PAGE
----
But what if the commands of God were actually life giving? What if when God created the universe, he intended a certain beautiful design that, if conformed to by humanity, led to great flourishing and deep fulfillment? That is exactly what James K.A. Smith is saying in his excellent book, Desiring the Kingdom. He says:
"...the giving of commandments is an expression of love; the commandments are given as guardrails that encourage us to act in ways that are consistent with the 'grain of the universe,' so to speak. They are the means by which God invites and encourages us to find abundance and flourishing."God's standards for us help us match up with the grain of the universe. They are for our good, not for suppressing us. But our modern understanding fights against the reality. Smith goes on to say:
"The secular liturgies of late modern culture are bent on forming in us a notion of autonomy--a sense that we are a law unto ourselves and that we are only properly 'free' when we can choose our own ends, determine our own telos. Since it's early beginnings, Charles Taylor notes, modernity has been marked by a rejection of teleology, a rejection of the notion that there is a specified, normative end (telos) to which humanity ought to be directed in order to enjoy the good life. And this rejection was driven by a new notion of 'libertarian' freedom, which identified freedom with freedom of choice."Smith concludes with a picture of true freedom, rightly ordered desires in conformity to how God designed the universe to be. He explains:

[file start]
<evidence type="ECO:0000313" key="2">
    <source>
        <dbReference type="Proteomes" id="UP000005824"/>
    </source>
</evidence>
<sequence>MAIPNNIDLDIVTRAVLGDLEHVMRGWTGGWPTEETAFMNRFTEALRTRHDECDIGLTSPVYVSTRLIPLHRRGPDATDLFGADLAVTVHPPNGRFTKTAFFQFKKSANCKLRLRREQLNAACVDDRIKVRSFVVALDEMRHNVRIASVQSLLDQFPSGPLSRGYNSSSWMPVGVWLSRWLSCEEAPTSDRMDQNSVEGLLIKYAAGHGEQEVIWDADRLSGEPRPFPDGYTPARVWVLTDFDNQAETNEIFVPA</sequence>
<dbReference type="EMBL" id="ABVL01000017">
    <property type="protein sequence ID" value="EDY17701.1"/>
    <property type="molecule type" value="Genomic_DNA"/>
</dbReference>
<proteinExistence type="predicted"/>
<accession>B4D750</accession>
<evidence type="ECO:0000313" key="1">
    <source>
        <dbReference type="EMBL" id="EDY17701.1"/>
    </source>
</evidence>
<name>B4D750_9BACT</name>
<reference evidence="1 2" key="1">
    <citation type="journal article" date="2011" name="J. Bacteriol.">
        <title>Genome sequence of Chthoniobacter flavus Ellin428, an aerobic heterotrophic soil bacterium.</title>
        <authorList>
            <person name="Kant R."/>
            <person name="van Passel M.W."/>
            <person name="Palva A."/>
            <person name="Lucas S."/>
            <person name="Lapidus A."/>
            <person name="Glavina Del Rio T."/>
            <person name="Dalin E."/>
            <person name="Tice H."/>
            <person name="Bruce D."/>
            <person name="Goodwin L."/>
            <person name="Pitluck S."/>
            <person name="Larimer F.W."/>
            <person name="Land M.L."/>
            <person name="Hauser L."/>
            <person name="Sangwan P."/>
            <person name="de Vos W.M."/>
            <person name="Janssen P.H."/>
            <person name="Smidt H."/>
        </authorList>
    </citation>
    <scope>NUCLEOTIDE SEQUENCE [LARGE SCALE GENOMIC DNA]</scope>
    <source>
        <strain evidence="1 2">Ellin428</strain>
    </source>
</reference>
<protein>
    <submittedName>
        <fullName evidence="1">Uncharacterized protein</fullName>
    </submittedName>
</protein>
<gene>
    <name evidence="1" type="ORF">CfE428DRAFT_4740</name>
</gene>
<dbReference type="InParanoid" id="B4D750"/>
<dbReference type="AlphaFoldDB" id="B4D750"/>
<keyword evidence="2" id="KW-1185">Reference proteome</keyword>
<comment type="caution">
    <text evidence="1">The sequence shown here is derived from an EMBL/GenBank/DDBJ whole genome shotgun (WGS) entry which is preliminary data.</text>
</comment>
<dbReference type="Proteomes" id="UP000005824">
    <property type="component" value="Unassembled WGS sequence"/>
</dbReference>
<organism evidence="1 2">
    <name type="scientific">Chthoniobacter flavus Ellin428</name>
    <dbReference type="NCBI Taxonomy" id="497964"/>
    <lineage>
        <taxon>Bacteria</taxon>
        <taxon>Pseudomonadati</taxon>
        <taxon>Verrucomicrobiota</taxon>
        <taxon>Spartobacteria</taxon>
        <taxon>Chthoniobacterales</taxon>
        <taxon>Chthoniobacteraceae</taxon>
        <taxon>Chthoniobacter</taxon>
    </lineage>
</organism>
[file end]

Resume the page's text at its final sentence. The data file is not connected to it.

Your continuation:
"In contrast, right here in Christian worship we see a very different understanding of the good: humanity and all of creation flourish when they are rightly ordered to a telos that is not of their own choosing but rather is stipulated by God. Creation is created for something, for a particular end envisioned by the Creator...The reading of the law is a displacement of our own wants and desires, reminding us that we find ourselves in a world not of our own making--which is why all our attempts to remake it as we want (as if we ourselves could be little creators) are not only doomed to failure; they are also doomed to exacerbate suffering. The announcement of the law reminds us that we inhabit not 'nature,' but creation, fashioned by a Creator, and that there is a certain grain to the universe--grooves and tracks and norms that are part of the fabric of the world. And all of creation flourishes best when our communities and relationships run with the grain of those grooves. Indeed, the biblical vision of human flourishing implicit in worship means that we are only properly free when our desires are rightly ordered, when they are bounded and directed to the end that constitutes our good. That is why the law, though it comes as a scandalous challenge to the modern desire for autonomy, is actually an invitation to be freed from a-teleological wandering. It is an invitation to find the good life by welcoming the boundaries of law that guide us into the grooves that constitute the grain of the universe and are conducive to flourishing."I invite you to think about the law in such a way. Yes the law points to our need for a Savior, because of our inability to fulfill the law's demands. But the law is also a good thing in and of itself, a loving blueprint for what God intends for a thriving new humanity.